Almost a century later, that problem should have been solved, and in several instances it has been. But the 800 lb. gorilla is still on the sidestep of the room. And that is one of the excuses for the multi-pilot license (MPL), a concept that is questionable in many aspects, but directly addresses the essential flaw of the traditional pilot formation path: we are trained, from the start, to be PICs, not to work in a team. But, as you remove this factor with the MPL, then you have a high risk of creating a pilot who was only designed to be a SIC–and this is controversial by nature. Any second in command must be ready to become PIC instantly, as that is the essence of the very existence of that position on the flight deck.
A practical way of solving part of it is with the multicrew courses, the likes of which FAA requires nowadays for you to become an ATP. Obviously, even before, most of the operators were doing a decent job converting lonely wolves into team workers. But the gorilla reminds us of the animal side of it: ego.
The saying goes, “if you want to know someone, give them power.” It is amazing what people can do–or become–once you empower them. And if they are not prepared to deal with it, they will eventually freak out. So, it becomes the task of the poor guy on the right to bring Caroline back to the light, without having hierarchy by his or her side. In the swamps of regulations and operator’s manuals (and even more, culture), the second in command has to do the best to keep the operation safe. But although “co-pilot” is an awful term that is usually very imprecise for those not close to the matter, it is a fact that captains, as pilot monitoring, also have major struggles with how far they must go. And much more: how early should they act to prevent something weird from happening? So, the road goes both ways.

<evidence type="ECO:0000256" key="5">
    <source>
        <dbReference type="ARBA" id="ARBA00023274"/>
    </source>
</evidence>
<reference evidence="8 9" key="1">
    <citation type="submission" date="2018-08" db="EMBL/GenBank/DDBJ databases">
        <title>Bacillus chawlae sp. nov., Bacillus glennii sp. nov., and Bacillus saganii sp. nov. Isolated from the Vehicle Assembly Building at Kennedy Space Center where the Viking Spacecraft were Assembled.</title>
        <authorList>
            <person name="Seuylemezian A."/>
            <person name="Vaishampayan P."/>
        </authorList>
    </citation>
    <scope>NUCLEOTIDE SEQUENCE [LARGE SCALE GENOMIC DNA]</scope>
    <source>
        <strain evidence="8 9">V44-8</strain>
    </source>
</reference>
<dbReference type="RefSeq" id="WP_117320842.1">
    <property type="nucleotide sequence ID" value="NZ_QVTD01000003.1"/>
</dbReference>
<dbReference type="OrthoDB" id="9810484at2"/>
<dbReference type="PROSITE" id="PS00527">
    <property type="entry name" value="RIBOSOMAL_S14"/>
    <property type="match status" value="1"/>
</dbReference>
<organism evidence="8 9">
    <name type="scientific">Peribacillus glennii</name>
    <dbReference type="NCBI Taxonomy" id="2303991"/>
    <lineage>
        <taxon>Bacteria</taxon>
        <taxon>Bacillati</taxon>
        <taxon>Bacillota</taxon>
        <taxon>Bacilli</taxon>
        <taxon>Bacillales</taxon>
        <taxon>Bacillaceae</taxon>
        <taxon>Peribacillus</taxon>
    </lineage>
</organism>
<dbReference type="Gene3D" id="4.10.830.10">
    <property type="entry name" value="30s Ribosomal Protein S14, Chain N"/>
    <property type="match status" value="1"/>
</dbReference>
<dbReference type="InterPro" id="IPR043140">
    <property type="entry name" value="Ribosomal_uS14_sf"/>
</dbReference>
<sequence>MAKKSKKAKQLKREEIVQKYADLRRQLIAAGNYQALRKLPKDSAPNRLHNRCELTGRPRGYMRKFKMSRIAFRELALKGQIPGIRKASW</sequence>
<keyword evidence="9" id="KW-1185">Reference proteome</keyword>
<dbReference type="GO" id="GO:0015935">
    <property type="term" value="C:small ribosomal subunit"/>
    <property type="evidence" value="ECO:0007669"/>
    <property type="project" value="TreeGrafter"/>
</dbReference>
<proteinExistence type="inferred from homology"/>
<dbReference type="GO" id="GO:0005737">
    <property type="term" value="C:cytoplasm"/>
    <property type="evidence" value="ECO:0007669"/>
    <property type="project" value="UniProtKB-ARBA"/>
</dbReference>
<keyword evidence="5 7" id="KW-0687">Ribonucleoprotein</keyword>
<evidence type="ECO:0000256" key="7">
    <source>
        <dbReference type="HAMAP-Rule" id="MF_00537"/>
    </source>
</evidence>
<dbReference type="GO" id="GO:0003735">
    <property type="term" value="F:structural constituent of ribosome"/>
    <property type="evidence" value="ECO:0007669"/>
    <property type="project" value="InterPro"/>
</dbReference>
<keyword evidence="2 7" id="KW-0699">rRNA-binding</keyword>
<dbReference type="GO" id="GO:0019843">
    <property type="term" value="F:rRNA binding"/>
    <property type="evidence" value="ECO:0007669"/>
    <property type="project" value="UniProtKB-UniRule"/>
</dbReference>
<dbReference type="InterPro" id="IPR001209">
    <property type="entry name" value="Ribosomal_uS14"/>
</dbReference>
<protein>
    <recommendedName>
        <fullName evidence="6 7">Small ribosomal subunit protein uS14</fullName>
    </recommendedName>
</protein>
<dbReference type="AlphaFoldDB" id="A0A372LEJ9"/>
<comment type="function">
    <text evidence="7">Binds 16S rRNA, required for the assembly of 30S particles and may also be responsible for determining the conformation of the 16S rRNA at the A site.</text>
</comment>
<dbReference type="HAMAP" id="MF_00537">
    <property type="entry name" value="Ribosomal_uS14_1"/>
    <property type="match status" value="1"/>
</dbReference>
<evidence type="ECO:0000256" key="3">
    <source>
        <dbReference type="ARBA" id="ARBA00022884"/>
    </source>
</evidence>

Having said that, itis essential that the pilot in command be open minded: if his colleague is questioning something, it is worth giving it a second thought. As PMs we often see threats before the PF. If you are seated in the jump seat–and that is why examiners and safety pilots do so–then you see even more. Be open, be suspicious, show and exercise the will to learn. That is valid for any pilot, in any position, as our very survival depends on the excellence of our duty. As a co-pilot, second in command, or pilot monitoring, get to know your tools: specially the intervention model. Ask, suggest, direct, take over. Usually, in a high quality culture environment, ask or suggest are more than enough. Unless, of course, the problem is more time critical. That’s when we use direct or—and this is a very hard one to do because you have to be super sure of what you are doing—take over.
Being a co-pilot is an art, and the techniques we develop along the years (even decades) we spend in the right seat nowadays help to preserve our careers and lives. But there is a clear limit to it. As much as we have to learn still—and will, until the day we retire—we depend on our captains to understand they are not above the laws of men or physics.
We have been studying and perfecting for decades the relationship between the pilots and themselves, between them and cabin crew, ATC, mechanics, etc… looking at the past, enhancing our practices for the future. And the balance is a hard one to find. After all, hierarchy is essential for aviation to work: there is no democracy in it, and the PIC is alone in making the decision. But as a commander, you must remember: you are not alone in the consequences of the decision you make.